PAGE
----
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I have created a plugin that registers a custom post type. I would like to load a custom header and footer for the custom post type from the plugin.

After some google research I can see that it's not possible to use get_header() to load and so I have tried using:

<?php get_template_part('header', 'trademanager'); ?>

Which I can now see is exactly the same as using get_header() and so it obviously fails. The codex has pointed me towards load_template() https://codex.wordpress.org/Function_Reference/load_template

I don't really understand how to use it, can someone help me figure this out please?

My custom theme file is header-trademanager.php and is located in plugin/templates

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I don't believe you can change the loaded file for get_header/get_footer to something outside the stylesheet/theme directory.

If you put header-trademanager.php in the theme folder, get_header("trademanager") should work.

I had expected to see a filter applied somewhere in get_header or locate_template, but it seems that it's not customizable at this point.

  • I can't place the file in a theme folder, it must be in the plugin folder. Do you know anything about load_template()? – lukgoh Oct 7 '17 at 14:19
  • I don't believe load_template is what you want. It'll allow you to use another template file entirely, but not to just override the header that's loaded. What exactly is the difference between your header and the default header? Maybe it can be achieved in a different manner. – janh Oct 7 '17 at 14:25
  • The plugin kind of acts as a backend display for the custom post type so I dont want the themes header to load but I dont want to have to code the head section on every page. – lukgoh Oct 7 '17 at 14:33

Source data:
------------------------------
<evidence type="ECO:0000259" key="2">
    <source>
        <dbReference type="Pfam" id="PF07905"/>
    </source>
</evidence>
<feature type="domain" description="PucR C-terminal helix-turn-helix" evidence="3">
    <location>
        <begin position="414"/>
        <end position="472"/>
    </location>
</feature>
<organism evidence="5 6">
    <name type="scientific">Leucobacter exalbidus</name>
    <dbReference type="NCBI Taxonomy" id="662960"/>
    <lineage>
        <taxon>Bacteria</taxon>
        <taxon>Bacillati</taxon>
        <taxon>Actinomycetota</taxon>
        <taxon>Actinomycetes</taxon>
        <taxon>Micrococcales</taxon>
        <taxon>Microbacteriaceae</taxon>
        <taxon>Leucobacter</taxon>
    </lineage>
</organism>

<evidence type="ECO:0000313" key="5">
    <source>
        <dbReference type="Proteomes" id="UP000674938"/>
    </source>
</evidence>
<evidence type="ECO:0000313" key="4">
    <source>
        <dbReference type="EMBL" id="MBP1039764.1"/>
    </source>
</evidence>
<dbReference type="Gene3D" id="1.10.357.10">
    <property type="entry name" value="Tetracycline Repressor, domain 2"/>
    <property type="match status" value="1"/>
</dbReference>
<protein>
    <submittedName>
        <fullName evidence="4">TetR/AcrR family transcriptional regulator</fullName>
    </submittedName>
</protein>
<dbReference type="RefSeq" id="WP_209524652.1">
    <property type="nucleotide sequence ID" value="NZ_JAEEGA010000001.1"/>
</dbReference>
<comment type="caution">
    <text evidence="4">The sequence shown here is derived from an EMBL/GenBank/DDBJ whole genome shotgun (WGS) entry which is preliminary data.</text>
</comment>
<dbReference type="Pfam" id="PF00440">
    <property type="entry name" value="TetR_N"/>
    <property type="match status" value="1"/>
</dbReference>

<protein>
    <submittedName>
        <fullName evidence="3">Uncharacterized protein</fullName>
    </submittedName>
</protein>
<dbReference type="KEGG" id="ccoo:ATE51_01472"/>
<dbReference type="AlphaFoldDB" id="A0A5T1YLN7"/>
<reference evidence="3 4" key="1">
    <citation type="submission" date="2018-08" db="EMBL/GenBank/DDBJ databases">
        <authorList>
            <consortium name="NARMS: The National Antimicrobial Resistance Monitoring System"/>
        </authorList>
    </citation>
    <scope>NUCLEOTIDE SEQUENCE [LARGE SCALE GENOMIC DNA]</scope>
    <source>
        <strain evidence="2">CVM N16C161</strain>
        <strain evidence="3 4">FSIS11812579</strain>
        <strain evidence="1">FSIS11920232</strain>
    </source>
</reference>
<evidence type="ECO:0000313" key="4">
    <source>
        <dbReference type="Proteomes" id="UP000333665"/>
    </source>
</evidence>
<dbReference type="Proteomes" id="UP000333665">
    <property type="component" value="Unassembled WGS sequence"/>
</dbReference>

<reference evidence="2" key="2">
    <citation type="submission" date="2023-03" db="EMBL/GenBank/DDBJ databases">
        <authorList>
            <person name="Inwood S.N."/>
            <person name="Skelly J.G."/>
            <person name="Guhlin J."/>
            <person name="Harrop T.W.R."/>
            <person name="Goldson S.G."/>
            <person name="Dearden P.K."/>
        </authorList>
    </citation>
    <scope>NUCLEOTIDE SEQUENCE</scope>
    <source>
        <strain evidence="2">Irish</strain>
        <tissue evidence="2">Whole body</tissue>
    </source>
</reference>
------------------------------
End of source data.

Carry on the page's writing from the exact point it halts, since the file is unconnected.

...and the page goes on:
• But you're using a custom template already, why use get_header() at all instead of simply requiring your header-trademanager.php and executing wp_head() in there? – janh Oct 7 '17 at 14:49
  • Im using load_template() and its working nicely so far. Thanks for the help. – lukgoh Oct 7 '17 at 16:16
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There is no filter that can be used to change the location of the header template. You can change the name of the template, but it has to be in the theme or child theme directory. This is unlike all the other theme templates that can be filtered, header and footer templates have to be in theme or child theme folders.

Function load_template() doesn't have filters to change the file path.

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In general front end should not be handled in a plugin except for widgets and shortcodes. Front end is the sole responsibility of a theme.

You can play with this or that hook and get something that works somtimes, but it is unlikely to work with all themes.

Best bet is to utilize the page.php or single.php templates of the theme. Load it for your post type, and manipulate whatever is possible there. Still this is at best just to be able to have some output, the chances of it to actually look good for more than the few themes you will test it with are slim.

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Old question, but maybe my answer will help someone.


Short answer is:

use load_template() function with full file server path as first argument passed to it.


Long answer:

get_header() using the function locate_template() which uses the function load_template() which uses the function require_once(). Thus, to load the header layout from a plugin or any other directory, you can directly use require_once() and this will be completely correct if global variables like $post and $wp_query are not needed, otherwise case, use the load_template() function passing the full server path to the file as the first argument.


P.S.

For more certainty, you can look at the files wp-includes/general-template.php and wp-includes/template.php, which contain all these functions. And you will see that there is no complicated logic in them, everything is very simple. The only reason it’s better to use standard features is support. Support for the development of WP code lies on the shoulders of the team of developers, and your own functions are on yours.

But in this case, when you need to require your own header file - this may be a justifiable solution.

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